In a war, the point is to kill the enemy, or be killed by the enemy. There is no room for soft hearts and compassion…or is there? On December 20, 1943, Charlie Brown, an American B-17 bomber pilot and his crew attempted to bomb an aircraft production facility in Bremen, Germany, as part of a bombing run with a squadron of B-17s. Unfortunately, the interior areas of Germany were better fortified with anti-aircraft guns. As the bombing run reached the factory, and dropped the payload, the 250 anti-aircraft guns which surrounded the factory were fired. Charlie Brown’s B-17, Ye Olde Pub, was hit, disabling two engines and forcing the plane out of formation. It was the habit of the German fighter planes to go after any stragglers, knowing that they were the weaker link. Brown’s damaged B-17 was chased down and several of the crew members were seriously wounded. The hit also knocked out all but one of the plane’s engines.

Thinking the plane was doomed, the fighters turned their attention to other prey. Meanwhile, Ye Olde Pub tried to limp along toward England, hoping not to be spotted. Of course, they knew their hope of escape was quite unlikely, and before long they were spotted by German fighter pilot Franz Stigler, who was refueling. Stigler jumped into his plane and took off, catching up with the wounded plane quickly. Stigler was about to blast the plane, when he saw that the crew was seriously wounded. Stigler, a combat veteran with 22 confirmed kills, was reluctant to attack a defenseless aircraft, so instead pulled alongside the B-17 cockpit and signaled the crew to land. They refused. He then motioned in the direction of Sweden, which would get them on the ground, but also take them out of the war. It didn’t really matter, because the Allied crew didn’t understand.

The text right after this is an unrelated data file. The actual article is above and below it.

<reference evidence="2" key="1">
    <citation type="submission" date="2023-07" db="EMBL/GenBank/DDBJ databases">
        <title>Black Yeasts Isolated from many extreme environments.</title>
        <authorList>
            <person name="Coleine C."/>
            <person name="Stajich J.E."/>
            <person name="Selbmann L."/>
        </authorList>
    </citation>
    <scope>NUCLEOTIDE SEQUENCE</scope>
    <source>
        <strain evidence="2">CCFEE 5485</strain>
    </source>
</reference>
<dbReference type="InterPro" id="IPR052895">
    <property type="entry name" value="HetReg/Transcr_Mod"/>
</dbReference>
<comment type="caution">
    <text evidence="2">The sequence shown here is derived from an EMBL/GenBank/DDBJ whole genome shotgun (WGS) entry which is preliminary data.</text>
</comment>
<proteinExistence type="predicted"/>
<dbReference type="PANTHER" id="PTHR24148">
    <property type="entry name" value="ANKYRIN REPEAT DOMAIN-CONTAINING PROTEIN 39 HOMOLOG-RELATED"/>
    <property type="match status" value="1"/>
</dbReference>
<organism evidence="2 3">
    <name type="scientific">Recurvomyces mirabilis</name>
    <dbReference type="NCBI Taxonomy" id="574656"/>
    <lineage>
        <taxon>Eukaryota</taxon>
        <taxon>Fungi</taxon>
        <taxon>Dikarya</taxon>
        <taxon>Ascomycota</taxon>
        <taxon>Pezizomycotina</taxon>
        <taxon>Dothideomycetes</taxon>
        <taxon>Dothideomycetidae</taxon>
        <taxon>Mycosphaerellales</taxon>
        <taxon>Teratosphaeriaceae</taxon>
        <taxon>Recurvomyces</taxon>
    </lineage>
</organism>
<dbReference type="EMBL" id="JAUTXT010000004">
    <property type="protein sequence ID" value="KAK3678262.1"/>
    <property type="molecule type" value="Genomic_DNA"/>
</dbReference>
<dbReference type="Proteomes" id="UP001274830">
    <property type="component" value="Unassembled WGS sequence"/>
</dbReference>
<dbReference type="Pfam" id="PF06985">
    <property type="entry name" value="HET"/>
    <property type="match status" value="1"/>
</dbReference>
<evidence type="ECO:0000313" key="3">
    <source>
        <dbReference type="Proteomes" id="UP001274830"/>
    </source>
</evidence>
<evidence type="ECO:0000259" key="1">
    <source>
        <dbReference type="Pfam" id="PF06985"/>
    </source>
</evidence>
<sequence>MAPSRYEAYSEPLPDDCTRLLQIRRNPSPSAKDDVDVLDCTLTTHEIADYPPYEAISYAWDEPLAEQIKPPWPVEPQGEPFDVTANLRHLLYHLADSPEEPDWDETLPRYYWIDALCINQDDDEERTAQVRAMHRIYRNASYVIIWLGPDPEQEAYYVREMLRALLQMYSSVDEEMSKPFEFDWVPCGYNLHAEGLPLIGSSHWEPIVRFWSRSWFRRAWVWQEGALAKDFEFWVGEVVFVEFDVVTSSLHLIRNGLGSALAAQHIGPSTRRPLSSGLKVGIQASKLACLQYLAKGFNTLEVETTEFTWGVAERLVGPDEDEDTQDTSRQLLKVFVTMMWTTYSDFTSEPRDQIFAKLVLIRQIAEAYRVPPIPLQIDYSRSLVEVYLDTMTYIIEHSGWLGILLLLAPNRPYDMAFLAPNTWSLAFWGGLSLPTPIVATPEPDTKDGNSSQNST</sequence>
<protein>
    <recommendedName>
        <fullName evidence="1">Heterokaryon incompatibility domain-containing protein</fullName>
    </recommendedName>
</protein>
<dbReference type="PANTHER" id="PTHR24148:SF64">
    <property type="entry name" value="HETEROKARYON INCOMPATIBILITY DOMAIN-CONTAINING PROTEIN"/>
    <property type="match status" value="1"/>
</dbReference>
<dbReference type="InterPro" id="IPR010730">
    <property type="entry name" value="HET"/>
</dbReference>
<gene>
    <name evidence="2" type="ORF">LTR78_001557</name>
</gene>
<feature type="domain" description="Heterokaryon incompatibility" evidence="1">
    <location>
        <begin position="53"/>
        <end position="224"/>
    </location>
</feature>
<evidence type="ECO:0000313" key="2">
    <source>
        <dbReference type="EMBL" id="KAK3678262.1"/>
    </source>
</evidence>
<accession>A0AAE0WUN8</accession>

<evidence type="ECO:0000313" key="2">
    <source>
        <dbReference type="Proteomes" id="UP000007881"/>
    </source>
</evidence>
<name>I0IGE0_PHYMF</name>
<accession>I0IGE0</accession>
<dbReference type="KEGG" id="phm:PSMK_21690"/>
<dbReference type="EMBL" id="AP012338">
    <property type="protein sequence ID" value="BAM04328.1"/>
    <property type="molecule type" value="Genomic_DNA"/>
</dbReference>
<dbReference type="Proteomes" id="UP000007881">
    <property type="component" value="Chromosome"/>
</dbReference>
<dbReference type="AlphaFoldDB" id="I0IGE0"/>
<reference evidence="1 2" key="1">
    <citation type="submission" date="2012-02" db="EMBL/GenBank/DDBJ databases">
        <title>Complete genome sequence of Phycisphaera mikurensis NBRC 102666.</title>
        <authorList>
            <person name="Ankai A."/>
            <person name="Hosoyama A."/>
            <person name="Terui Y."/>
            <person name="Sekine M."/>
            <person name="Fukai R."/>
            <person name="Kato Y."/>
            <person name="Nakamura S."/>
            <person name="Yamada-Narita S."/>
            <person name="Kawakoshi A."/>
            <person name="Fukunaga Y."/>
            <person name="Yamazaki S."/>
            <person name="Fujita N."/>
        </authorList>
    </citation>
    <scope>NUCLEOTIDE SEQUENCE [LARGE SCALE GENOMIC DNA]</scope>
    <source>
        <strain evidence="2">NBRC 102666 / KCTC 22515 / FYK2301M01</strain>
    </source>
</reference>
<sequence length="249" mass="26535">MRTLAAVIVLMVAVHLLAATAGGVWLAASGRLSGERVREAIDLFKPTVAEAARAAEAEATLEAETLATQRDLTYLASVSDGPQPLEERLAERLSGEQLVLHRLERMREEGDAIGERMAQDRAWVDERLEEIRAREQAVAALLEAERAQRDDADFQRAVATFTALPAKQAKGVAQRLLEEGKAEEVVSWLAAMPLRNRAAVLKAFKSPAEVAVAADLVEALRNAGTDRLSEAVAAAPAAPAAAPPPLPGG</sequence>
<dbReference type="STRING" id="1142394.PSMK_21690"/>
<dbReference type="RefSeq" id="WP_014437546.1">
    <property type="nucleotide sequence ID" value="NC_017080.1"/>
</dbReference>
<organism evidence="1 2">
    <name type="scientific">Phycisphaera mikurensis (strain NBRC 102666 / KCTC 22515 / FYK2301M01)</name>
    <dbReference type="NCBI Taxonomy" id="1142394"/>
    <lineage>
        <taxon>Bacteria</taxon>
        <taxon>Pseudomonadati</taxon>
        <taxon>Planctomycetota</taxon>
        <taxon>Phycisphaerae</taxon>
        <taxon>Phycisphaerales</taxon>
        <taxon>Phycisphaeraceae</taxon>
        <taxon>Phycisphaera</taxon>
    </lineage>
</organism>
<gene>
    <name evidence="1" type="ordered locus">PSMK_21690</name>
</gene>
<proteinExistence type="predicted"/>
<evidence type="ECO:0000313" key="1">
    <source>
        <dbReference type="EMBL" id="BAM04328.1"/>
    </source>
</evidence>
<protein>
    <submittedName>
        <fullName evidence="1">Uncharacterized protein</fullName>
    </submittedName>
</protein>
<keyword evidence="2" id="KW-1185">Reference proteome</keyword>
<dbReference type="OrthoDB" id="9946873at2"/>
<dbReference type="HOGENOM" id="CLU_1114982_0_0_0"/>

Unable to convince them to land, but also unwilling to leave them, Stigler flew side-by-side with the stricken bomber, even though he was afraid his own plane might identify him, and his actions might get him executed. As Brown’s B-17 approached the safety of the English Channel, Stigler saluted and peeled off…not really expecting the B-17 to make it safely home. Miraculously, Brown kept the plane in the air and made it to England. Brown often wondered why Stigler hadn’t shot him down, but never expected to know who the unknow German fighter pilot was. Nevertheless, after the war, Brown placed an ad in a World War II newsletter for pilot veterans. Amazingly, Stigler, who had relocated to Canada, saw the ad. The two pilots reunited, both still in shock to see the other, and when Brown ask the question that had been burning in his mind for years…why didn’t Stigler shoot them down? Stigler explained that to shoot at them would have been dishonorable. Charlie Brown was shocked to know that even among the enemy, there could exist such compassion. The two pilots immediately felt like they were forever connected. They remained close friends until their deaths in 2008.

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